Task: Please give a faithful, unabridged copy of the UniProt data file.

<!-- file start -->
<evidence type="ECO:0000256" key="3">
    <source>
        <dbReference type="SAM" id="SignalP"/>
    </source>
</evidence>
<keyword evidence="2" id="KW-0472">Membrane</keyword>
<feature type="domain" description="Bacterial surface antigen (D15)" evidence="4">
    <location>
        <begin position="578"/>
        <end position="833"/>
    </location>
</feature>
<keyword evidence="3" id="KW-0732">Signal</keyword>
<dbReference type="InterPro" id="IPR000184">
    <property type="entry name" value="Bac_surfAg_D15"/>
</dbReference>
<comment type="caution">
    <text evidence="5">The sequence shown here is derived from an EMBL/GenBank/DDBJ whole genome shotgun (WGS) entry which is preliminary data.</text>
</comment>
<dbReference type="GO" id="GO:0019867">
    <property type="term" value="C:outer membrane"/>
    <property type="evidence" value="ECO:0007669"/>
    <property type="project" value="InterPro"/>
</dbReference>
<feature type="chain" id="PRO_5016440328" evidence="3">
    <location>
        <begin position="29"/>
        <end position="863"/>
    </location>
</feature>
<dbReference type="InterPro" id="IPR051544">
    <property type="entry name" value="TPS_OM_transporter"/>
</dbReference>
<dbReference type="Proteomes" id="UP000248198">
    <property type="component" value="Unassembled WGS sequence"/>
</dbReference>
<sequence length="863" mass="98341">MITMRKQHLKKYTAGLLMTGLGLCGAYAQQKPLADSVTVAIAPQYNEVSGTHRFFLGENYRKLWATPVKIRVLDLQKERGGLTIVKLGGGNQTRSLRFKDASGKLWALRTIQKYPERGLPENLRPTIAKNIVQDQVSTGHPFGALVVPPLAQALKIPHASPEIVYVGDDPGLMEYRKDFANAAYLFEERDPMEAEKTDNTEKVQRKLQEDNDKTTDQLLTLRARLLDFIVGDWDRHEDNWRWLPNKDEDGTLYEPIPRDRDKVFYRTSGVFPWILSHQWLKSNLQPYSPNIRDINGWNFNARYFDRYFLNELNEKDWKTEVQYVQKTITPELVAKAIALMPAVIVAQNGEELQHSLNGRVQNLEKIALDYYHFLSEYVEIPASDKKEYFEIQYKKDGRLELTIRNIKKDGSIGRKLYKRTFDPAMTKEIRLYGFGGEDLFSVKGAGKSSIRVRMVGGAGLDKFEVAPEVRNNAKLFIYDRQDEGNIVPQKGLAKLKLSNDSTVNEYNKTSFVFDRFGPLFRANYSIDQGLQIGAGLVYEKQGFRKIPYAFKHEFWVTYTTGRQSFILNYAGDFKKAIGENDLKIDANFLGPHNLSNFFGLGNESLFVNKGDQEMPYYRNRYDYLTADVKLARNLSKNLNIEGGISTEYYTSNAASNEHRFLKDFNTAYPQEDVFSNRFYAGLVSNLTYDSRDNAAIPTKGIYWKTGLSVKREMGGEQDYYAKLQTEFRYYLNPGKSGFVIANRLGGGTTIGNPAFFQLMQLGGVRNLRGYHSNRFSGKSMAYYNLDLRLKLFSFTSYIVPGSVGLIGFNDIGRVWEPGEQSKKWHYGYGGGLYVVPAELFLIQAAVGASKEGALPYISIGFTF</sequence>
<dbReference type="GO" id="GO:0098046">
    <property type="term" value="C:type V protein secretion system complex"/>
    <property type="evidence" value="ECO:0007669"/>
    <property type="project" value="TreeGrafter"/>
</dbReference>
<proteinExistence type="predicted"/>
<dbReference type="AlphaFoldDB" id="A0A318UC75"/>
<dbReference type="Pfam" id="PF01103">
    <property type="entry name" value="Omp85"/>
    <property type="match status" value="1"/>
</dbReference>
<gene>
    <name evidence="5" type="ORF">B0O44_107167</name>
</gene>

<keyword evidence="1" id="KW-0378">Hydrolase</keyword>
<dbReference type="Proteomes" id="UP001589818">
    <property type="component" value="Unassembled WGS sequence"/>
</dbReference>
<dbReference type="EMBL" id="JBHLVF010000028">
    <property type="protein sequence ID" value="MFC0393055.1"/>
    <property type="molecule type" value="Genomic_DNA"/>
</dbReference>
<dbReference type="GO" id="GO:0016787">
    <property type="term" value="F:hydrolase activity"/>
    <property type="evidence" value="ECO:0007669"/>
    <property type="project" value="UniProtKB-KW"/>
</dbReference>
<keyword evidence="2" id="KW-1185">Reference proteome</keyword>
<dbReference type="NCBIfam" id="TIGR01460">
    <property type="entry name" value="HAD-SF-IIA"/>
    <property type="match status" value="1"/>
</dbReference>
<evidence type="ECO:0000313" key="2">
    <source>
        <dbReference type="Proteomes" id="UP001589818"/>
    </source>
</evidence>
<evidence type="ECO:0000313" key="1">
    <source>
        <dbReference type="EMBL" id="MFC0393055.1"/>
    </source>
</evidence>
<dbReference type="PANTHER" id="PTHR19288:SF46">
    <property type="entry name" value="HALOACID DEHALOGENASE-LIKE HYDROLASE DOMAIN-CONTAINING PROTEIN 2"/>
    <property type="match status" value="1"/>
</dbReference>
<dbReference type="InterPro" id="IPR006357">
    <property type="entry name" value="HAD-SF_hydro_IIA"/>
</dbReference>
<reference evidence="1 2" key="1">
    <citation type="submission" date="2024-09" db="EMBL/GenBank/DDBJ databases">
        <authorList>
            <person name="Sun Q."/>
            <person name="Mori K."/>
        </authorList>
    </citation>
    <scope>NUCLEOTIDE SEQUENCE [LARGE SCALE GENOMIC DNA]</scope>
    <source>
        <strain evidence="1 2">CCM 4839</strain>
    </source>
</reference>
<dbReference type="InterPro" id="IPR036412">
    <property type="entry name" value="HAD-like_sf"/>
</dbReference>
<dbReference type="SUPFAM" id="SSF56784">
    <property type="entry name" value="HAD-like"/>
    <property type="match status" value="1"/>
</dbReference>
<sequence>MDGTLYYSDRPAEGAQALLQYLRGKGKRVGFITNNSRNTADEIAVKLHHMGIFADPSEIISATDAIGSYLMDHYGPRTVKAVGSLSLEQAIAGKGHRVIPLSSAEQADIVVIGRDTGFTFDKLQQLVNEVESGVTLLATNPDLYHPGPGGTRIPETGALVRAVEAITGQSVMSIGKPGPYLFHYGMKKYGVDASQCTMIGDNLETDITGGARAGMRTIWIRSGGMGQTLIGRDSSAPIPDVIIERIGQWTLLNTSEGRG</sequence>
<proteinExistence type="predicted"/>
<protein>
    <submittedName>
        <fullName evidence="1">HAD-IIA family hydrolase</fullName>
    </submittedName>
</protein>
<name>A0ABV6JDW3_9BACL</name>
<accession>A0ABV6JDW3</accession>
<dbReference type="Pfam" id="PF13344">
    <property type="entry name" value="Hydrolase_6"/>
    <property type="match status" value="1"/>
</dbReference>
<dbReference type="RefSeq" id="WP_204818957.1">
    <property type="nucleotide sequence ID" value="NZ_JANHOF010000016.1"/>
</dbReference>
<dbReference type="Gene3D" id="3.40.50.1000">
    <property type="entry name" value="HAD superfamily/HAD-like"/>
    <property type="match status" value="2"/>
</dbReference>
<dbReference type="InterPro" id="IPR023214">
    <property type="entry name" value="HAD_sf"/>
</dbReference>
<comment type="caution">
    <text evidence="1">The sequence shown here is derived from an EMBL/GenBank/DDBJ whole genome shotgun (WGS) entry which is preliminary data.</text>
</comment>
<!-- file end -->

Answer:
<evidence type="ECO:0000256" key="3">
    <source>
        <dbReference type="SAM" id="SignalP"/>
    </source>
</evidence>
<keyword evidence="2" id="KW-0472">Membrane</keyword>
<feature type="domain" description="Bacterial surface antigen (D15)" evidence="4">
    <location>
        <begin position="578"/>
        <end position="833"/>
    </location>
</feature>
<keyword evidence="3" id="KW-0732">Signal</keyword>
<dbReference type="InterPro" id="IPR000184">
    <property type="entry name" value="Bac_surfAg_D15"/>
</dbReference>
<comment type="caution">
    <text evidence="5">The sequence shown here is derived from an EMBL/GenBank/DDBJ whole genome shotgun (WGS) entry which is preliminary data.</text>
</comment>
<dbReference type="GO" id="GO:0019867">
    <property type="term" value="C:outer membrane"/>
    <property type="evidence" value="ECO:0007669"/>
    <property type="project" value="InterPro"/>
</dbReference>
<feature type="chain" id="PRO_5016440328" evidence="3">
    <location>
        <begin position="29"/>
        <end position="863"/>
    </location>
</feature>
<dbReference type="InterPro" id="IPR051544">
    <property type="entry name" value="TPS_OM_transporter"/>
</dbReference>
<dbReference type="Proteomes" id="UP000248198">
    <property type="component" value="Unassembled WGS sequence"/>
</dbReference>
<sequence length="863" mass="98341">MITMRKQHLKKYTAGLLMTGLGLCGAYAQQKPLADSVTVAIAPQYNEVSGTHRFFLGENYRKLWATPVKIRVLDLQKERGGLTIVKLGGGNQTRSLRFKDASGKLWALRTIQKYPERGLPENLRPTIAKNIVQDQVSTGHPFGALVVPPLAQALKIPHASPEIVYVGDDPGLMEYRKDFANAAYLFEERDPMEAEKTDNTEKVQRKLQEDNDKTTDQLLTLRARLLDFIVGDWDRHEDNWRWLPNKDEDGTLYEPIPRDRDKVFYRTSGVFPWILSHQWLKSNLQPYSPNIRDINGWNFNARYFDRYFLNELNEKDWKTEVQYVQKTITPELVAKAIALMPAVIVAQNGEELQHSLNGRVQNLEKIALDYYHFLSEYVEIPASDKKEYFEIQYKKDGRLELTIRNIKKDGSIGRKLYKRTFDPAMTKEIRLYGFGGEDLFSVKGAGKSSIRVRMVGGAGLDKFEVAPEVRNNAKLFIYDRQDEGNIVPQKGLAKLKLSNDSTVNEYNKTSFVFDRFGPLFRANYSIDQGLQIGAGLVYEKQGFRKIPYAFKHEFWVTYTTGRQSFILNYAGDFKKAIGENDLKIDANFLGPHNLSNFFGLGNESLFVNKGDQEMPYYRNRYDYLTADVKLARNLSKNLNIEGGISTEYYTSNAASNEHRFLKDFNTAYPQEDVFSNRFYAGLVSNLTYDSRDNAAIPTKGIYWKTGLSVKREMGGEQDYYAKLQTEFRYYLNPGKSGFVIANRLGGGTTIGNPAFFQLMQLGGVRNLRGYHSNRFSGKSMAYYNLDLRLKLFSFTSYIVPGSVGLIGFNDIGRVWEPGEQSKKWHYGYGGGLYVVPAELFLIQAAVGASKEGALPYISIGFTF</sequence>
<dbReference type="GO" id="GO:0098046">
    <property type="term" value="C:type V protein secretion system complex"/>
    <property type="evidence" value="ECO:0007669"/>
    <property type="project" value="TreeGrafter"/>
</dbReference>
<proteinExistence type="predicted"/>
<dbReference type="AlphaFoldDB" id="A0A318UC75"/>
<dbReference type="Pfam" id="PF01103">
    <property type="entry name" value="Omp85"/>
    <property type="match status" value="1"/>
</dbReference>
<gene>
    <name evidence="5" type="ORF">B0O44_107167</name>
</gene>

<keyword evidence="1" id="KW-0378">Hydrolase</keyword>
<dbReference type="Proteomes" id="UP001589818">
    <property type="component" value="Unassembled WGS sequence"/>
</dbReference>
<dbReference type="EMBL" id="JBHLVF010000028">
    <property type="protein sequence ID" value="MFC0393055.1"/>
    <property type="molecule type" value="Genomic_DNA"/>
</dbReference>
<dbReference type="GO" id="GO:0016787">
    <property type="term" value="F:hydrolase activity"/>
    <property type="evidence" value="ECO:0007669"/>
    <property type="project" value="UniProtKB-KW"/>
</dbReference>
<keyword evidence="2" id="KW-1185">Reference proteome</keyword>
<dbReference type="NCBIfam" id="TIGR01460">
    <property type="entry name" value="HAD-SF-IIA"/>
    <property type="match status" value="1"/>
</dbReference>
<evidence type="ECO:0000313" key="2">
    <source>
        <dbReference type="Proteomes" id="UP001589818"/>
    </source>
</evidence>
<evidence type="ECO:0000313" key="1">
    <source>
        <dbReference type="EMBL" id="MFC0393055.1"/>
    </source>
</evidence>
<dbReference type="PANTHER" id="PTHR19288:SF46">
    <property type="entry name" value="HALOACID DEHALOGENASE-LIKE HYDROLASE DOMAIN-CONTAINING PROTEIN 2"/>
    <property type="match status" value="1"/>
</dbReference>
<dbReference type="InterPro" id="IPR006357">
    <property type="entry name" value="HAD-SF_hydro_IIA"/>
</dbReference>
<reference evidence="1 2" key="1">
    <citation type="submission" date="2024-09" db="EMBL/GenBank/DDBJ databases">
        <authorList>
            <person name="Sun Q."/>
            <person name="Mori K."/>
        </authorList>
    </citation>
    <scope>NUCLEOTIDE SEQUENCE [LARGE SCALE GENOMIC DNA]</scope>
    <source>
        <strain evidence="1 2">CCM 4839</strain>
    </source>
</reference>
<dbReference type="InterPro" id="IPR036412">
    <property type="entry name" value="HAD-like_sf"/>
</dbReference>
<dbReference type="SUPFAM" id="SSF56784">
    <property type="entry name" value="HAD-like"/>
    <property type="match status" value="1"/>
</dbReference>
<sequence>MDGTLYYSDRPAEGAQALLQYLRGKGKRVGFITNNSRNTADEIAVKLHHMGIFADPSEIISATDAIGSYLMDHYGPRTVKAVGSLSLEQAIAGKGHRVIPLSSAEQADIVVIGRDTGFTFDKLQQLVNEVESGVTLLATNPDLYHPGPGGTRIPETGALVRAVEAITGQSVMSIGKPGPYLFHYGMKKYGVDASQCTMIGDNLETDITGGARAGMRTIWIRSGGMGQTLIGRDSSAPIPDVIIERIGQWTLLNTSEGRG</sequence>
<proteinExistence type="predicted"/>
<protein>
    <submittedName>
        <fullName evidence="1">HAD-IIA family hydrolase</fullName>
    </submittedName>
</protein>
<name>A0ABV6JDW3_9BACL</name>
<accession>A0ABV6JDW3</accession>
<dbReference type="Pfam" id="PF13344">
    <property type="entry name" value="Hydrolase_6"/>
    <property type="match status" value="1"/>
</dbReference>
<dbReference type="RefSeq" id="WP_204818957.1">
    <property type="nucleotide sequence ID" value="NZ_JANHOF010000016.1"/>
</dbReference>
<dbReference type="Gene3D" id="3.40.50.1000">
    <property type="entry name" value="HAD superfamily/HAD-like"/>
    <property type="match status" value="2"/>
</dbReference>
<dbReference type="InterPro" id="IPR023214">
    <property type="entry name" value="HAD_sf"/>
</dbReference>
<comment type="caution">
    <text evidence="1">The sequence shown here is derived from an EMBL/GenBank/DDBJ whole genome shotgun (WGS) entry which is preliminary data.</text>
</comment>